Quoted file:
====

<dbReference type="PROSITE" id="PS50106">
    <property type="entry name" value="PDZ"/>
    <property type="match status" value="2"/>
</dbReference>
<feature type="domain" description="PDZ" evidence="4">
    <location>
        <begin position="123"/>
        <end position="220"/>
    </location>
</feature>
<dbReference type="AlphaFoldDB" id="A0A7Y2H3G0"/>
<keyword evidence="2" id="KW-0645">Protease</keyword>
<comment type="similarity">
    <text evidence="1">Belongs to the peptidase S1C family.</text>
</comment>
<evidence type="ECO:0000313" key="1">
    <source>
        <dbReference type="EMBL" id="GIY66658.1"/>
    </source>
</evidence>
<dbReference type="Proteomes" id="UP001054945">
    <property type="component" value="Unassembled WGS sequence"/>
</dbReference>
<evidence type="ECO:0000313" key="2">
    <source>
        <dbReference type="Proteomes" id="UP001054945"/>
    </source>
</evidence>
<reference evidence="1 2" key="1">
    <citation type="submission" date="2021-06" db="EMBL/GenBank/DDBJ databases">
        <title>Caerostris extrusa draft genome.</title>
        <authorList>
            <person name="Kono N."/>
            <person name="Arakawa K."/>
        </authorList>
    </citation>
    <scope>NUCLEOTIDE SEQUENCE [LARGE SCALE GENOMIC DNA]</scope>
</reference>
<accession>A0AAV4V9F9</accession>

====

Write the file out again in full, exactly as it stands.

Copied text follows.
<dbReference type="PROSITE" id="PS50106">
    <property type="entry name" value="PDZ"/>
    <property type="match status" value="2"/>
</dbReference>
<feature type="domain" description="PDZ" evidence="4">
    <location>
        <begin position="123"/>
        <end position="220"/>
    </location>
</feature>
<dbReference type="AlphaFoldDB" id="A0A7Y2H3G0"/>
<keyword evidence="2" id="KW-0645">Protease</keyword>
<comment type="similarity">
    <text evidence="1">Belongs to the peptidase S1C family.</text>
</comment>
<evidence type="ECO:0000313" key="1">
    <source>
        <dbReference type="EMBL" id="GIY66658.1"/>
    </source>
</evidence>
<dbReference type="Proteomes" id="UP001054945">
    <property type="component" value="Unassembled WGS sequence"/>
</dbReference>
<evidence type="ECO:0000313" key="2">
    <source>
        <dbReference type="Proteomes" id="UP001054945"/>
    </source>
</evidence>
<reference evidence="1 2" key="1">
    <citation type="submission" date="2021-06" db="EMBL/GenBank/DDBJ databases">
        <title>Caerostris extrusa draft genome.</title>
        <authorList>
            <person name="Kono N."/>
            <person name="Arakawa K."/>
        </authorList>
    </citation>
    <scope>NUCLEOTIDE SEQUENCE [LARGE SCALE GENOMIC DNA]</scope>
</reference>
<accession>A0AAV4V9F9</accession>